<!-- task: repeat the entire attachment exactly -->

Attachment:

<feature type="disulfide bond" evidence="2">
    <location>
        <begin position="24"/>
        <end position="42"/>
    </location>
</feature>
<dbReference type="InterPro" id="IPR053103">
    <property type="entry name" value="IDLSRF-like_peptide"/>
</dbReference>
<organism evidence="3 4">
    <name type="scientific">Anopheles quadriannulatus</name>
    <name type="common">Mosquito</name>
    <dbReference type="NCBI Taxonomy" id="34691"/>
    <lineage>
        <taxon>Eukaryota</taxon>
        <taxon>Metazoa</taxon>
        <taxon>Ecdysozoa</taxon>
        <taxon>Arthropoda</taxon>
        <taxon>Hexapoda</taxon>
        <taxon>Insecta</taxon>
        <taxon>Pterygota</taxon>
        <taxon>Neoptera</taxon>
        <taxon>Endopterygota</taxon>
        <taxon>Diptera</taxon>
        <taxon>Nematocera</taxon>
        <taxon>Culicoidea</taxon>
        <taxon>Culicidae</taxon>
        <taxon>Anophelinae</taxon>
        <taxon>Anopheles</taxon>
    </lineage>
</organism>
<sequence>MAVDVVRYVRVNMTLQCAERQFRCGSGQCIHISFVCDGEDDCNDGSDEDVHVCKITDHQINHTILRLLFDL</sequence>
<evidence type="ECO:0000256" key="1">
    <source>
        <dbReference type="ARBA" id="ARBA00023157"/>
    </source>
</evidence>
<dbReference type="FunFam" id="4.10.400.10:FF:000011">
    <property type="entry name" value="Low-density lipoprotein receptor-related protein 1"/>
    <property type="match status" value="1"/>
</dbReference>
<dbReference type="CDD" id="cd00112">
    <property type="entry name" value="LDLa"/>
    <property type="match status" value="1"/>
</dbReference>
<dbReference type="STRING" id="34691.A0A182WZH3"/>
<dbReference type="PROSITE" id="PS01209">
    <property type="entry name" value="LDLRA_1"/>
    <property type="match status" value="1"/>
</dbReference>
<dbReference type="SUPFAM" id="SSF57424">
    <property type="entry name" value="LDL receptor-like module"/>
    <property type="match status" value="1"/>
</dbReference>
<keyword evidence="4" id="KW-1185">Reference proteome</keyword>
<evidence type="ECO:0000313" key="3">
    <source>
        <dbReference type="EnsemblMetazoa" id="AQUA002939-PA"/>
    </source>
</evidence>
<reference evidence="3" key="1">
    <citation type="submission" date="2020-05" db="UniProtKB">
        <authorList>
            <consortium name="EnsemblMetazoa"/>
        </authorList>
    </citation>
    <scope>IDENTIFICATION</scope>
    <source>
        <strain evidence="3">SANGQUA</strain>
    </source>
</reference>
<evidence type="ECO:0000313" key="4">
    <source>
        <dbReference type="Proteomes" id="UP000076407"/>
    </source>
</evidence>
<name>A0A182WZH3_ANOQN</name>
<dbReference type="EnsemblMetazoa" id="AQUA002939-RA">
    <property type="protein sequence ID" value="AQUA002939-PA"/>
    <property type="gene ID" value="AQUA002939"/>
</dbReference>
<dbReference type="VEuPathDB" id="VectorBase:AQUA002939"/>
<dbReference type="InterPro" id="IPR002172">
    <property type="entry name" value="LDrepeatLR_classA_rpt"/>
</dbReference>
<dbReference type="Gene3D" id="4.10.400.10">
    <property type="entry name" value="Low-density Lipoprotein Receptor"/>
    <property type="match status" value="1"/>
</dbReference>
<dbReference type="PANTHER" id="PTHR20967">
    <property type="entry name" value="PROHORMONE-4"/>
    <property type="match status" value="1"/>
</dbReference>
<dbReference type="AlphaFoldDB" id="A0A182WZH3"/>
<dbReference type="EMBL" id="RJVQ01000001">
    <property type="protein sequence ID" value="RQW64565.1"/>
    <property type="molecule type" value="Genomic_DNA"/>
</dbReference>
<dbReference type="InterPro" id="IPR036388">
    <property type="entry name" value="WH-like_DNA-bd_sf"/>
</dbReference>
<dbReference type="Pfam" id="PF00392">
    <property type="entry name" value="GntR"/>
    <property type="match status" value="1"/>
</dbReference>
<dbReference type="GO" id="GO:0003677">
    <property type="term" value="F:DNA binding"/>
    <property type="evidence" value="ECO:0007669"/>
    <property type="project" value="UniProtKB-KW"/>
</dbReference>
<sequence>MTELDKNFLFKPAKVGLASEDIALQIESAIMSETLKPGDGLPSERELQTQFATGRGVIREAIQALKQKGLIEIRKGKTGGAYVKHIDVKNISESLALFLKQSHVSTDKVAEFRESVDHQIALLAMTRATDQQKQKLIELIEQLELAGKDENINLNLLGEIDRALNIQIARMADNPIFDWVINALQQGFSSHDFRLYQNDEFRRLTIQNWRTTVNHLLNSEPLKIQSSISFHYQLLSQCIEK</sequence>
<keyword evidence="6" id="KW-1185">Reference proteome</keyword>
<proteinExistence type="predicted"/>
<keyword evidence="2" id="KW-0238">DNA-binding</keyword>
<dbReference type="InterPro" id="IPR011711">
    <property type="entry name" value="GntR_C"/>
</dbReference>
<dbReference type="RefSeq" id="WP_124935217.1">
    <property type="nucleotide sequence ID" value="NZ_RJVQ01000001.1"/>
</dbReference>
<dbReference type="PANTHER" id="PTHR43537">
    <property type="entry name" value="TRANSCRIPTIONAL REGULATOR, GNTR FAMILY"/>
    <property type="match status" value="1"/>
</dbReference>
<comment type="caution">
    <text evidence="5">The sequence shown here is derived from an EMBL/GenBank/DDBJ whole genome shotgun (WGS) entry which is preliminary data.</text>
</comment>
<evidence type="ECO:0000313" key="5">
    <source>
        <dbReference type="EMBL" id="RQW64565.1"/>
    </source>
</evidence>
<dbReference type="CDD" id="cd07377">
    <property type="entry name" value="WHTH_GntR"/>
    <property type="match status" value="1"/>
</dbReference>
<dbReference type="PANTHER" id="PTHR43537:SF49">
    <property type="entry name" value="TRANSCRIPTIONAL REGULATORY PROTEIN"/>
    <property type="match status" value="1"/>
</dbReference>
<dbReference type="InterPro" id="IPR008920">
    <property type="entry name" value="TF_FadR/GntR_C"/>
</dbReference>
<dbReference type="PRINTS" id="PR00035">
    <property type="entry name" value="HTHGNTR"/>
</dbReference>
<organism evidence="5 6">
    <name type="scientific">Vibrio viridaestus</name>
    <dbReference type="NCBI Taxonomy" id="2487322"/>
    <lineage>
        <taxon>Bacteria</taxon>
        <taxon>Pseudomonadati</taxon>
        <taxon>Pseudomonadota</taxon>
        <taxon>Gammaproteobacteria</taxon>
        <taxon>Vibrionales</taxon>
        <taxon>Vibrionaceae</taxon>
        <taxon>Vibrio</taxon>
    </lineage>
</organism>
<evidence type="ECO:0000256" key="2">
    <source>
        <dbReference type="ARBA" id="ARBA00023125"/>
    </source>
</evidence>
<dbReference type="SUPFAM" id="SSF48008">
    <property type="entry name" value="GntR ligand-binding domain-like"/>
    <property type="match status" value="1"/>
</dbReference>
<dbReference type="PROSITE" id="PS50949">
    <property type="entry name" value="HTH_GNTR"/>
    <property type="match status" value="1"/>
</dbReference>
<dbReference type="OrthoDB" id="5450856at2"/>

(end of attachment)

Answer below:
<feature type="disulfide bond" evidence="2">
    <location>
        <begin position="24"/>
        <end position="42"/>
    </location>
</feature>
<dbReference type="InterPro" id="IPR053103">
    <property type="entry name" value="IDLSRF-like_peptide"/>
</dbReference>
<organism evidence="3 4">
    <name type="scientific">Anopheles quadriannulatus</name>
    <name type="common">Mosquito</name>
    <dbReference type="NCBI Taxonomy" id="34691"/>
    <lineage>
        <taxon>Eukaryota</taxon>
        <taxon>Metazoa</taxon>
        <taxon>Ecdysozoa</taxon>
        <taxon>Arthropoda</taxon>
        <taxon>Hexapoda</taxon>
        <taxon>Insecta</taxon>
        <taxon>Pterygota</taxon>
        <taxon>Neoptera</taxon>
        <taxon>Endopterygota</taxon>
        <taxon>Diptera</taxon>
        <taxon>Nematocera</taxon>
        <taxon>Culicoidea</taxon>
        <taxon>Culicidae</taxon>
        <taxon>Anophelinae</taxon>
        <taxon>Anopheles</taxon>
    </lineage>
</organism>
<sequence>MAVDVVRYVRVNMTLQCAERQFRCGSGQCIHISFVCDGEDDCNDGSDEDVHVCKITDHQINHTILRLLFDL</sequence>
<evidence type="ECO:0000256" key="1">
    <source>
        <dbReference type="ARBA" id="ARBA00023157"/>
    </source>
</evidence>
<dbReference type="FunFam" id="4.10.400.10:FF:000011">
    <property type="entry name" value="Low-density lipoprotein receptor-related protein 1"/>
    <property type="match status" value="1"/>
</dbReference>
<dbReference type="CDD" id="cd00112">
    <property type="entry name" value="LDLa"/>
    <property type="match status" value="1"/>
</dbReference>
<dbReference type="STRING" id="34691.A0A182WZH3"/>
<dbReference type="PROSITE" id="PS01209">
    <property type="entry name" value="LDLRA_1"/>
    <property type="match status" value="1"/>
</dbReference>
<dbReference type="SUPFAM" id="SSF57424">
    <property type="entry name" value="LDL receptor-like module"/>
    <property type="match status" value="1"/>
</dbReference>
<keyword evidence="4" id="KW-1185">Reference proteome</keyword>
<evidence type="ECO:0000313" key="3">
    <source>
        <dbReference type="EnsemblMetazoa" id="AQUA002939-PA"/>
    </source>
</evidence>
<reference evidence="3" key="1">
    <citation type="submission" date="2020-05" db="UniProtKB">
        <authorList>
            <consortium name="EnsemblMetazoa"/>
        </authorList>
    </citation>
    <scope>IDENTIFICATION</scope>
    <source>
        <strain evidence="3">SANGQUA</strain>
    </source>
</reference>
<evidence type="ECO:0000313" key="4">
    <source>
        <dbReference type="Proteomes" id="UP000076407"/>
    </source>
</evidence>
<name>A0A182WZH3_ANOQN</name>
<dbReference type="EnsemblMetazoa" id="AQUA002939-RA">
    <property type="protein sequence ID" value="AQUA002939-PA"/>
    <property type="gene ID" value="AQUA002939"/>
</dbReference>
<dbReference type="VEuPathDB" id="VectorBase:AQUA002939"/>
<dbReference type="InterPro" id="IPR002172">
    <property type="entry name" value="LDrepeatLR_classA_rpt"/>
</dbReference>
<dbReference type="Gene3D" id="4.10.400.10">
    <property type="entry name" value="Low-density Lipoprotein Receptor"/>
    <property type="match status" value="1"/>
</dbReference>
<dbReference type="PANTHER" id="PTHR20967">
    <property type="entry name" value="PROHORMONE-4"/>
    <property type="match status" value="1"/>
</dbReference>
<dbReference type="AlphaFoldDB" id="A0A182WZH3"/>
<dbReference type="EMBL" id="RJVQ01000001">
    <property type="protein sequence ID" value="RQW64565.1"/>
    <property type="molecule type" value="Genomic_DNA"/>
</dbReference>
<dbReference type="InterPro" id="IPR036388">
    <property type="entry name" value="WH-like_DNA-bd_sf"/>
</dbReference>
<dbReference type="Pfam" id="PF00392">
    <property type="entry name" value="GntR"/>
    <property type="match status" value="1"/>
</dbReference>
<dbReference type="GO" id="GO:0003677">
    <property type="term" value="F:DNA binding"/>
    <property type="evidence" value="ECO:0007669"/>
    <property type="project" value="UniProtKB-KW"/>
</dbReference>
<sequence>MTELDKNFLFKPAKVGLASEDIALQIESAIMSETLKPGDGLPSERELQTQFATGRGVIREAIQALKQKGLIEIRKGKTGGAYVKHIDVKNISESLALFLKQSHVSTDKVAEFRESVDHQIALLAMTRATDQQKQKLIELIEQLELAGKDENINLNLLGEIDRALNIQIARMADNPIFDWVINALQQGFSSHDFRLYQNDEFRRLTIQNWRTTVNHLLNSEPLKIQSSISFHYQLLSQCIEK</sequence>
<keyword evidence="6" id="KW-1185">Reference proteome</keyword>
<proteinExistence type="predicted"/>
<keyword evidence="2" id="KW-0238">DNA-binding</keyword>
<dbReference type="InterPro" id="IPR011711">
    <property type="entry name" value="GntR_C"/>
</dbReference>
<dbReference type="RefSeq" id="WP_124935217.1">
    <property type="nucleotide sequence ID" value="NZ_RJVQ01000001.1"/>
</dbReference>
<dbReference type="PANTHER" id="PTHR43537">
    <property type="entry name" value="TRANSCRIPTIONAL REGULATOR, GNTR FAMILY"/>
    <property type="match status" value="1"/>
</dbReference>
<comment type="caution">
    <text evidence="5">The sequence shown here is derived from an EMBL/GenBank/DDBJ whole genome shotgun (WGS) entry which is preliminary data.</text>
</comment>
<evidence type="ECO:0000313" key="5">
    <source>
        <dbReference type="EMBL" id="RQW64565.1"/>
    </source>
</evidence>
<dbReference type="CDD" id="cd07377">
    <property type="entry name" value="WHTH_GntR"/>
    <property type="match status" value="1"/>
</dbReference>
<dbReference type="PANTHER" id="PTHR43537:SF49">
    <property type="entry name" value="TRANSCRIPTIONAL REGULATORY PROTEIN"/>
    <property type="match status" value="1"/>
</dbReference>
<dbReference type="InterPro" id="IPR008920">
    <property type="entry name" value="TF_FadR/GntR_C"/>
</dbReference>
<dbReference type="PRINTS" id="PR00035">
    <property type="entry name" value="HTHGNTR"/>
</dbReference>
<organism evidence="5 6">
    <name type="scientific">Vibrio viridaestus</name>
    <dbReference type="NCBI Taxonomy" id="2487322"/>
    <lineage>
        <taxon>Bacteria</taxon>
        <taxon>Pseudomonadati</taxon>
        <taxon>Pseudomonadota</taxon>
        <taxon>Gammaproteobacteria</taxon>
        <taxon>Vibrionales</taxon>
        <taxon>Vibrionaceae</taxon>
        <taxon>Vibrio</taxon>
    </lineage>
</organism>
<evidence type="ECO:0000256" key="2">
    <source>
        <dbReference type="ARBA" id="ARBA00023125"/>
    </source>
</evidence>
<dbReference type="SUPFAM" id="SSF48008">
    <property type="entry name" value="GntR ligand-binding domain-like"/>
    <property type="match status" value="1"/>
</dbReference>
<dbReference type="PROSITE" id="PS50949">
    <property type="entry name" value="HTH_GNTR"/>
    <property type="match status" value="1"/>
</dbReference>
<dbReference type="OrthoDB" id="5450856at2"/>